The previous header photo was of  Australian sailing dinghies gathered on the beach for the 2015 South Gippsland Y.C. Classic Wooden Dinghy Regatta, ICWDR. In the foreground we can see, from left to right, a Mirror, and two scow Moths. The 2016 Regatta was held this past January but I haven't received a report yet. When I do, hopefully I can post some photos.

Saturday, February 13, 2016

Seen at the 2015 Annapolis Sailboat Show; The America's Cup

Oracle Team USA has been working steadily to bring the America's Cup to the attention of the masses. One part of that strategy is to publicly display the actual cup around the U.S. And there it was, tucked into a corner of the 2015 Annapolis Sailboat show, next to the old Fawcett building. As trophies go, impressive enough, very tall and ornate.

After snapping a photo, I got a kick out of talking to one of the security contingent. He was dressed in a suit, sporting an ear bud, looking identical to the Secret Service, except for the white gloves. He was based out of San Francisco and when the America's Cup went out on the road, so did he. As security gigs go, this one didn't sound half bad.

The security guys were amazingly tolerant about letting people close enough for group photos but physically touching the cup was a big no-no.

The car behind the America's Cup was one of the fancy Tesla E-cars, Tesla being one of the sponsors of the America's Cup tour. I took a look and, compared to our known fossil fuel vehicles , the Tesla was somewhat topsy-turvy. The powertrain and batteries were well hidden, out of sight, the front hood opening up to another storage compartment. One got the impression that the Tesla ran on some magical ether it collected from the air.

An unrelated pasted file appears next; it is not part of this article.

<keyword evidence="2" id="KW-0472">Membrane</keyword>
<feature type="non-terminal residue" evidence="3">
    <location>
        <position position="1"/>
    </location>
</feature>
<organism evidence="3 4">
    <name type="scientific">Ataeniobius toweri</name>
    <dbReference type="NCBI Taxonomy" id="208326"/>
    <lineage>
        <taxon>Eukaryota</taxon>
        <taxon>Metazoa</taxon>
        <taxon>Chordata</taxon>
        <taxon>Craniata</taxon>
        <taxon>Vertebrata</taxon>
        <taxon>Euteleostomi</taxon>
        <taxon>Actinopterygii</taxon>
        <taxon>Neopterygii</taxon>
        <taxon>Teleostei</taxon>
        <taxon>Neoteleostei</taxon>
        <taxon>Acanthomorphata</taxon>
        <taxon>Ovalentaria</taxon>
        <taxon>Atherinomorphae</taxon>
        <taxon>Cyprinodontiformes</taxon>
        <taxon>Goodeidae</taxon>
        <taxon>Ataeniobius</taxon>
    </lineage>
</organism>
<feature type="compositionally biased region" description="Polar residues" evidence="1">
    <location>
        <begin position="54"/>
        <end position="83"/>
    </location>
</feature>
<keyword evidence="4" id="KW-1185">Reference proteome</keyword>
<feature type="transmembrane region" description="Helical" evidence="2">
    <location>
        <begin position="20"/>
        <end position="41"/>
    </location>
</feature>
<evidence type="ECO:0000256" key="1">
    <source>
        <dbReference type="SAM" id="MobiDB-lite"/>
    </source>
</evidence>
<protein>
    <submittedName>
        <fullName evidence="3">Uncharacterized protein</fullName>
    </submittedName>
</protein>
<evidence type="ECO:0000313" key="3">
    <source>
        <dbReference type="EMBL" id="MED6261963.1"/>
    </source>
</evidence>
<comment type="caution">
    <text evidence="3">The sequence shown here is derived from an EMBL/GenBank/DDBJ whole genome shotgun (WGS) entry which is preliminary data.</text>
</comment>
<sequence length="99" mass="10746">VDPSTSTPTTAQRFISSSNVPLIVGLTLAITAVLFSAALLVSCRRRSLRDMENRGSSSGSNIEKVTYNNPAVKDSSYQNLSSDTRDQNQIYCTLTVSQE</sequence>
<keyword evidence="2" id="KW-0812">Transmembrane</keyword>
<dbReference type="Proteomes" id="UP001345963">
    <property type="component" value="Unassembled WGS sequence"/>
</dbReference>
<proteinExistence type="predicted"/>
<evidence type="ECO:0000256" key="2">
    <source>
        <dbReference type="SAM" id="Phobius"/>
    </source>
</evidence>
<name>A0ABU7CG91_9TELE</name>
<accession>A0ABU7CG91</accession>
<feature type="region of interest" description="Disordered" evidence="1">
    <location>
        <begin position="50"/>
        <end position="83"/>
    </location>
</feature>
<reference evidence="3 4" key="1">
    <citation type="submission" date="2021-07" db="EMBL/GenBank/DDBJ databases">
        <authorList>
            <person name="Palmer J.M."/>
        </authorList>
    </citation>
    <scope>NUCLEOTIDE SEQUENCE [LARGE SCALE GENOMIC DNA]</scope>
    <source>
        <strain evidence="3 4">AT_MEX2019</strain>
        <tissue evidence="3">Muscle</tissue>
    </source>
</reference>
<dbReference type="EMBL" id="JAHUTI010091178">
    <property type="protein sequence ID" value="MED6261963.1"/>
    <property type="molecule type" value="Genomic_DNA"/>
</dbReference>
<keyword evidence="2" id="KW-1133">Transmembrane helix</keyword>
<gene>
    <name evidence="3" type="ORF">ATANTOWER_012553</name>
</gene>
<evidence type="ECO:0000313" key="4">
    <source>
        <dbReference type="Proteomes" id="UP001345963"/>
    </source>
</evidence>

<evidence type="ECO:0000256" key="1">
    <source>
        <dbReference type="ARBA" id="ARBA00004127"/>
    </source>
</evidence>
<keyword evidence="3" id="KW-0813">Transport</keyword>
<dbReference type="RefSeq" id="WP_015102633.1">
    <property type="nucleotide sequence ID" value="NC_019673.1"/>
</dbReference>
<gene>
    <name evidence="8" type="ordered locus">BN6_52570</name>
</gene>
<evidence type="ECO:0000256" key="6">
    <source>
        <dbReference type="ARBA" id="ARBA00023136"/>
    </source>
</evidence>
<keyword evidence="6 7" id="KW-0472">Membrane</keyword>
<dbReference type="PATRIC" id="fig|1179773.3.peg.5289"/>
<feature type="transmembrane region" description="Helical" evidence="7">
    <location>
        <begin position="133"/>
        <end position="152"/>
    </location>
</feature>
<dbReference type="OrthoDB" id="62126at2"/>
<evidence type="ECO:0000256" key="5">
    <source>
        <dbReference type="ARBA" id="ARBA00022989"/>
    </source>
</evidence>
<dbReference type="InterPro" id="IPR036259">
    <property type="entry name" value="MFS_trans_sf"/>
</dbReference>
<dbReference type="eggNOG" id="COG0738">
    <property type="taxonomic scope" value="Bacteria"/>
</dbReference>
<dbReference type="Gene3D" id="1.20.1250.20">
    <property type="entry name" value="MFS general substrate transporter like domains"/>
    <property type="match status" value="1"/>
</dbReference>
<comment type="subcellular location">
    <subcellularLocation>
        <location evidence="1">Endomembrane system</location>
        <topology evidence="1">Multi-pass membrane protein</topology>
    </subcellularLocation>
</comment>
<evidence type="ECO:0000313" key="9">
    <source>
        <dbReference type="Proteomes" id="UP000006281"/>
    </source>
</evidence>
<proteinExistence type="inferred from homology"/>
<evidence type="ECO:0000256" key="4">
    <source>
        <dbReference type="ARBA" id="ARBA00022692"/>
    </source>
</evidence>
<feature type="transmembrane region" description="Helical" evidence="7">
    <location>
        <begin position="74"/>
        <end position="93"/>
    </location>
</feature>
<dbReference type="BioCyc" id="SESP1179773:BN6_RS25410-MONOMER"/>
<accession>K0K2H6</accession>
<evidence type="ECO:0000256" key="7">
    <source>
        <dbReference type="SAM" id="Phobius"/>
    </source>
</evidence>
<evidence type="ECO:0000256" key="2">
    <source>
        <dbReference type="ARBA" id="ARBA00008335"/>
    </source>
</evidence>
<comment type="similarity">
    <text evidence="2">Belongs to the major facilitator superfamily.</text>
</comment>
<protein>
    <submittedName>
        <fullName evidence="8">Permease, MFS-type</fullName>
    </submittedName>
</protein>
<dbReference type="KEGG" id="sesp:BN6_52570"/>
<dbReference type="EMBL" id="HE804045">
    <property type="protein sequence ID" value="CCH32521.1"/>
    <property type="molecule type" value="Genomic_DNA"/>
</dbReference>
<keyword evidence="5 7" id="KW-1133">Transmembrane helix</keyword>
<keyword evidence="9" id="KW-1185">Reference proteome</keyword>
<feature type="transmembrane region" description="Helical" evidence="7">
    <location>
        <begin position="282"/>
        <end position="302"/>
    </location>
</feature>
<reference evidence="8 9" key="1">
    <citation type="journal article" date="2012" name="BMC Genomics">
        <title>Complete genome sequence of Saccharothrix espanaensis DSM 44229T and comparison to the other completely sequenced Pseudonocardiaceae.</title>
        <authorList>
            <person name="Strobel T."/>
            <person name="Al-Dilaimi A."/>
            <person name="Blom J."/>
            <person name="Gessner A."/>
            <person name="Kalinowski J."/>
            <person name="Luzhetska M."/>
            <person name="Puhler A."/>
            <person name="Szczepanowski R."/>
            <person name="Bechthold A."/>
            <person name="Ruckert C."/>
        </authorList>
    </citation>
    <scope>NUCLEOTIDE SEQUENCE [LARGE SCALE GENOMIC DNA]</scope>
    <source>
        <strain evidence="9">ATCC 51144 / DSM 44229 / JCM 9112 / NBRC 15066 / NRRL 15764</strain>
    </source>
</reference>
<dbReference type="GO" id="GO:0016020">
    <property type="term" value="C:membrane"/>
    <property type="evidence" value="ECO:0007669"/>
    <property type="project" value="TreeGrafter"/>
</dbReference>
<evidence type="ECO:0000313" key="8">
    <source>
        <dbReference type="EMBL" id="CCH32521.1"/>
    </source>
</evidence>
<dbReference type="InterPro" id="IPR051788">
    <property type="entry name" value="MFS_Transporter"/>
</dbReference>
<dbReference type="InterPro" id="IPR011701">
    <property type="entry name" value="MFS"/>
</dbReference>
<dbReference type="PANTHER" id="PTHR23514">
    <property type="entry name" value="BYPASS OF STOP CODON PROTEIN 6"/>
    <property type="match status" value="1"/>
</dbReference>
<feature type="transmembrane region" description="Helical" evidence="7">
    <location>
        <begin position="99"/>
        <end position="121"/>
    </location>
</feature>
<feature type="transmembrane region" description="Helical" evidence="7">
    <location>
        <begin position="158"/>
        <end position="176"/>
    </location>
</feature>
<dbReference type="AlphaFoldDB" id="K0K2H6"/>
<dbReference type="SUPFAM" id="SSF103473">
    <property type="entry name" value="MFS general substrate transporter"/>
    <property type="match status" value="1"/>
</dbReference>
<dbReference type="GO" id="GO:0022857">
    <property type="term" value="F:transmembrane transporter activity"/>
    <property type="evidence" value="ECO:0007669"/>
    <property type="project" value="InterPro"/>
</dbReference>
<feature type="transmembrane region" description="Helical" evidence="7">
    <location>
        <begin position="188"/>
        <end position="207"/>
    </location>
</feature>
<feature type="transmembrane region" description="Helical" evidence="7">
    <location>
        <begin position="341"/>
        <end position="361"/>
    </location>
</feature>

Thursday, February 11, 2016

Without an Instructor

I learned to sail, more or less, by myself; by taking out a small singlehanded pram, exploring the nooks and crannies of a river, enjoying the wind and water, no instructor in a coaches boat yelling in a bullhorn that I was doing this wrong or could I keep the boat a little flatter. I have quite a few sailing friends (all accomplished racers) that learned outside a formal program. Unfortunately, what is lost in a junior sailing program is that confidence gained for a pre-teen in their first independent driving; by steering and handling the sails of a complicated piece of machinery, without an adult hanging over us, telling us what to do next. I'm sure that, going sailing by myself just racheted up the fun factor of sailing even more. I'm also thankful that my parents made sure I knew how to swim, was wearing a life jacket and were willing to let me push off in my 8 foot "yacht" as long as I was back by dinnertime.

I have a soft spot for juniors who are learning on their own; maybe their form isn't quite right and they are capsizing right and left but, geez!, are they having fun.

Exhibit A is the junior duo in this video making all the mistakes and grinning the whole time.

Sunday, February 7, 2016

Vintage Photo of a Sneakbox and Catboat

I pulled this vintage photo off the Internet.

The photo is obviously staged but does show a sailing day trip to the New Jersey bays. The growth of the railroads out to the New Jersey shore allowed the Philadelphia and New York crowd to enjoy day trips where local watermen would gladly take them out on "party" catboats, or if you were adventurous, you could rent out the smaller sneakbox for a sail. Date for the guess is the 1890's. No idea of the actual location.